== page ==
• Carry back and spillage are common sources of fugitive dust even with wet material. As the spilled material dries out, wind or other air movements will carry surface fines away as dust. Cleaning up dried spills often releases more dust as the source is removed. The cost of cleaning and the potential value loss from product that cannot be recycled and often must be treated or discarded at an additional cost should be enough to focus on carry back and spillage prevention, not to mention the benefit to personnel from having a clean facility.

• Belt cleaners by design clean off the finest material from the belt and this cleaned stream will lead to dust if not managed well. Worn, incorrect type and poorly adjusted or installed cleaners are liable to be ineffective and allow carry back. Belt ploughs are effective at removing material from belts, but design does often not consider where the cleaned material is deposited leading to a dust source.

There are many methods for managing dust, and this would start with identifying the criticality associated with the dust and the volume expected. What is to be done with the dust; return it to the system for onward carry, return it to the system elsewhere, collect and dispose? Are there any issues to consider, such as potentially flammable or explosive dust, toxic dust? Is there a limit to how much water can be added, and are additives viable?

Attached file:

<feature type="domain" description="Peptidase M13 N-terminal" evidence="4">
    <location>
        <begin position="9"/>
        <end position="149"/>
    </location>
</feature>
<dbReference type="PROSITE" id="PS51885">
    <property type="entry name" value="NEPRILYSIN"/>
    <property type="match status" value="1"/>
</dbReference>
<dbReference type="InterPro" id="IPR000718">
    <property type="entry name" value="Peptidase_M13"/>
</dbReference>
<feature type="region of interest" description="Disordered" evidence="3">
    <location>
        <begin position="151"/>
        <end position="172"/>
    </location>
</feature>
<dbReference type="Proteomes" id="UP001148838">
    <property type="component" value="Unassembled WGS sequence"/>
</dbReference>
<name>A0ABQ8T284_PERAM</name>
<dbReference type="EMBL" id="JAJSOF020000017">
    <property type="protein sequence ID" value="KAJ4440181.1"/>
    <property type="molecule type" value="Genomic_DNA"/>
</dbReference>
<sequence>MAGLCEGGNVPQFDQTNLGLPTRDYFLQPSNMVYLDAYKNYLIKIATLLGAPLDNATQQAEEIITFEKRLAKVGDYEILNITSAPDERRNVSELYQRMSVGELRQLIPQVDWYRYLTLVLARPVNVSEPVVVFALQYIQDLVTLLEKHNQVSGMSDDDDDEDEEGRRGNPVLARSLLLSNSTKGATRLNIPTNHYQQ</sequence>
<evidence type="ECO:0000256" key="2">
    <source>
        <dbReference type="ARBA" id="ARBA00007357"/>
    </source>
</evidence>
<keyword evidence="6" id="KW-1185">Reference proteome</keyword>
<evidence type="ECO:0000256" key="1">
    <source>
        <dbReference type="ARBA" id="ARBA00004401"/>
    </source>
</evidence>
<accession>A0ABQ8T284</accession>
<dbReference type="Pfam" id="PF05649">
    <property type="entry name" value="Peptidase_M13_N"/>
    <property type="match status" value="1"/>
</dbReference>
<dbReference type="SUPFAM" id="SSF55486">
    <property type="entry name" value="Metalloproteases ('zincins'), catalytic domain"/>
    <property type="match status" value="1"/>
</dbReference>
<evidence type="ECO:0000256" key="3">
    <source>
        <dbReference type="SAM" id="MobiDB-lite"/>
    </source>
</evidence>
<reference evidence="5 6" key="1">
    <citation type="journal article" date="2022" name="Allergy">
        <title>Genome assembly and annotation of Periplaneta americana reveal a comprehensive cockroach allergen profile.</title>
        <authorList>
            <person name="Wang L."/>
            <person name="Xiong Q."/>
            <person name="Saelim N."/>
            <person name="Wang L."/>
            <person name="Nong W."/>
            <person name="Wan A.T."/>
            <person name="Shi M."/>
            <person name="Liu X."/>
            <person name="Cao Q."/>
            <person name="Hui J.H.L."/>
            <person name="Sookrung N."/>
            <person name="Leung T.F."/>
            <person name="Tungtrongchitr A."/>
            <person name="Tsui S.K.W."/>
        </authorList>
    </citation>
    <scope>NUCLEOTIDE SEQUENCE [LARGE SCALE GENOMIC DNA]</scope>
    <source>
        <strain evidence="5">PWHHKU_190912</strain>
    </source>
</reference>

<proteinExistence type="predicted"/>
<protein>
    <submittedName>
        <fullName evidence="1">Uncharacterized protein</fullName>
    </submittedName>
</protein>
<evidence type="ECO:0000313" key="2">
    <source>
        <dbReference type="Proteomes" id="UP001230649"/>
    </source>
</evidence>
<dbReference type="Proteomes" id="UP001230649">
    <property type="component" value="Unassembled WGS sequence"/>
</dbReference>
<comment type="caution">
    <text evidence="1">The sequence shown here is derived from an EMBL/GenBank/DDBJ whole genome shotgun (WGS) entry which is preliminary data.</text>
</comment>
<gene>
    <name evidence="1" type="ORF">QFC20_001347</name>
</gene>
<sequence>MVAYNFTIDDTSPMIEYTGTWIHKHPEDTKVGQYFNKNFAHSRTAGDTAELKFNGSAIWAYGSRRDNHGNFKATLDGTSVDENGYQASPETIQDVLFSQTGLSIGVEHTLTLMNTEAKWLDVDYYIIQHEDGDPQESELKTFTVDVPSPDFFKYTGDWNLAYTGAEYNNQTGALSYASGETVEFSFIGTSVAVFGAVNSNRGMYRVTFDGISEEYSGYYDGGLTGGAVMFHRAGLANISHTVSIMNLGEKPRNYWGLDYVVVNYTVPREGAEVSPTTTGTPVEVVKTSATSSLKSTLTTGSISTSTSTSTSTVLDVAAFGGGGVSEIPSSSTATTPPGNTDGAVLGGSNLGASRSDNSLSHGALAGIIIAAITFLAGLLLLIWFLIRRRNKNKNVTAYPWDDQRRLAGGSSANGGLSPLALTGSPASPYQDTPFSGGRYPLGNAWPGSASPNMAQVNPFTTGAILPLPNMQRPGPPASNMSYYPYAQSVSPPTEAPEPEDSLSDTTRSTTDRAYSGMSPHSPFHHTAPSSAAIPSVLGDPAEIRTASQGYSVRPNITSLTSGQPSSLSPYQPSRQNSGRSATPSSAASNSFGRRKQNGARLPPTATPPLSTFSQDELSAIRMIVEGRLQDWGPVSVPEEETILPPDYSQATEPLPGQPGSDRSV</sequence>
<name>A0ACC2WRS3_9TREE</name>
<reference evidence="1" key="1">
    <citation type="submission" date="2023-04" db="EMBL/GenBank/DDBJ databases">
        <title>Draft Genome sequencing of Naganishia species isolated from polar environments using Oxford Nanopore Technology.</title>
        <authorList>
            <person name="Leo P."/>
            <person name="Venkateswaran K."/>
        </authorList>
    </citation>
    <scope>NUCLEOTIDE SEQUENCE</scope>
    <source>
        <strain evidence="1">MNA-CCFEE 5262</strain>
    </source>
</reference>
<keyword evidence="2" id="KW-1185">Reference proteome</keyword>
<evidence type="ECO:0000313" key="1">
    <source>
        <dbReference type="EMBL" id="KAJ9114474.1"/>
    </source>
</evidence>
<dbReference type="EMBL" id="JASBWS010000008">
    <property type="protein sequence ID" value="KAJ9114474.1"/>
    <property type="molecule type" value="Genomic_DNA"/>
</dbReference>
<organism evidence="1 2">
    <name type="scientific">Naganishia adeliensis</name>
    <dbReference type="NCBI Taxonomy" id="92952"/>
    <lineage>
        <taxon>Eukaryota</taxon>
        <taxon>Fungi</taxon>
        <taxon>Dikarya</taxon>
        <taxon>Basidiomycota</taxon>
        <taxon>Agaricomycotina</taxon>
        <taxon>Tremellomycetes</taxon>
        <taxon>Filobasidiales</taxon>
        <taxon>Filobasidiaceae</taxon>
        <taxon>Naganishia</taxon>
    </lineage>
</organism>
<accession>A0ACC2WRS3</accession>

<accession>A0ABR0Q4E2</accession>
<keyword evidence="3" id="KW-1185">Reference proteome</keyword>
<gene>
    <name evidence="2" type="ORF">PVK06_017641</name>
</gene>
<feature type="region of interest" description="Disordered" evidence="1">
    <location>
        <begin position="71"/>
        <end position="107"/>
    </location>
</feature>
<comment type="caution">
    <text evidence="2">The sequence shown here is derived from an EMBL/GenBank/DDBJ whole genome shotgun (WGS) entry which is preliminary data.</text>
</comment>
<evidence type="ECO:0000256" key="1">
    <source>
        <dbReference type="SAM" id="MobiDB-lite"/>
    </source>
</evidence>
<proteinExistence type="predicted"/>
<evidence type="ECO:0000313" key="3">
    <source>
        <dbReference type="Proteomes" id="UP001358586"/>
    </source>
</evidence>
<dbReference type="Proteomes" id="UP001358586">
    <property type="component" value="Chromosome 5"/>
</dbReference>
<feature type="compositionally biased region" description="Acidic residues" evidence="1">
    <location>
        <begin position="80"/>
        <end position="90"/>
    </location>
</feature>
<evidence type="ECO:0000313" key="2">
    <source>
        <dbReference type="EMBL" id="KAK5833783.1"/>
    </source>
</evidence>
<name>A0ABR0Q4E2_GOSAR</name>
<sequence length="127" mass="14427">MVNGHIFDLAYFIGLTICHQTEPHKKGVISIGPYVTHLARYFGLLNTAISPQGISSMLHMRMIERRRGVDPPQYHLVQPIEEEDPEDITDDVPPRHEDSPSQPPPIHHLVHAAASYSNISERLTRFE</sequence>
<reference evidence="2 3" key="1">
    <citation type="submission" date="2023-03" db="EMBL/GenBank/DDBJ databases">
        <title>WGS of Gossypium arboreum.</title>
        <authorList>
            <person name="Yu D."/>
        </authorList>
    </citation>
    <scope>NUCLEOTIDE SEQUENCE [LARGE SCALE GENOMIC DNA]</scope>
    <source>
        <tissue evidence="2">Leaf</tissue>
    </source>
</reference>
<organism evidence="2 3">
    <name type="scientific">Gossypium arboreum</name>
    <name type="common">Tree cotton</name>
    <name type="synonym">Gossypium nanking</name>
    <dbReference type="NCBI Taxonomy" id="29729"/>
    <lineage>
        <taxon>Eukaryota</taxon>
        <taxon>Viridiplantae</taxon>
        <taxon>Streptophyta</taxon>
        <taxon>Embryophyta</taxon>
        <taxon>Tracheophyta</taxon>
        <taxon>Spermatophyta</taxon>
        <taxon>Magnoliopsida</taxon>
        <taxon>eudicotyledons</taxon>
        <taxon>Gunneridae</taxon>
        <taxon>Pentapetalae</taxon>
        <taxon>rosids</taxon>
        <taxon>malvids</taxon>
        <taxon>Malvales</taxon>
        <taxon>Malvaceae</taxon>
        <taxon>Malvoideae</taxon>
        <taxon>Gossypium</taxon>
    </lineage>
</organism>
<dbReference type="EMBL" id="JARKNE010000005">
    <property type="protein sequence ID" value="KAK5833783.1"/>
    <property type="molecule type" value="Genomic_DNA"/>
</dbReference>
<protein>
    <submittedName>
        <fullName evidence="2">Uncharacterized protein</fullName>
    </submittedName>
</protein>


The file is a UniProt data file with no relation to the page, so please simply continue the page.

The best way to limit dust emissions is to remove the fine particles. For most bulk materials this is not possible, and even if it were, some dust is almost certain to be generated through attrition in any multiple handling system.

Is it reasonable to assume that a conveying system, that is built to best design practice and maintained well, will not emit any dust without suppression or collection? Probably not, however the spend on installing and operating dust management on a well-designed conveying system will be much lower .

Suppression or collection? 

Suppression assumes that some form of suppressant will be added to the bulk material to keep the finer particles in the main material stream, so they are not dislodged into an airstream. Collection assumes the dust laden airstream will be extracted and collected in a system appropriate to the dust and the chosen method of disposal.

If sprays are the format to be used, then they should be designed to add a defined amount of wetting over the width of the material using nozzles that generate droplets small enough to bind with dust particles. Should the spray be in the chute, where penetrating the body of material in freefall allows more wetting? Should the spray include a wetting agent or surfactant to extend the life impact of the sprays, if so is there a process contamination problem? Many materials have limitations on how much water can be added.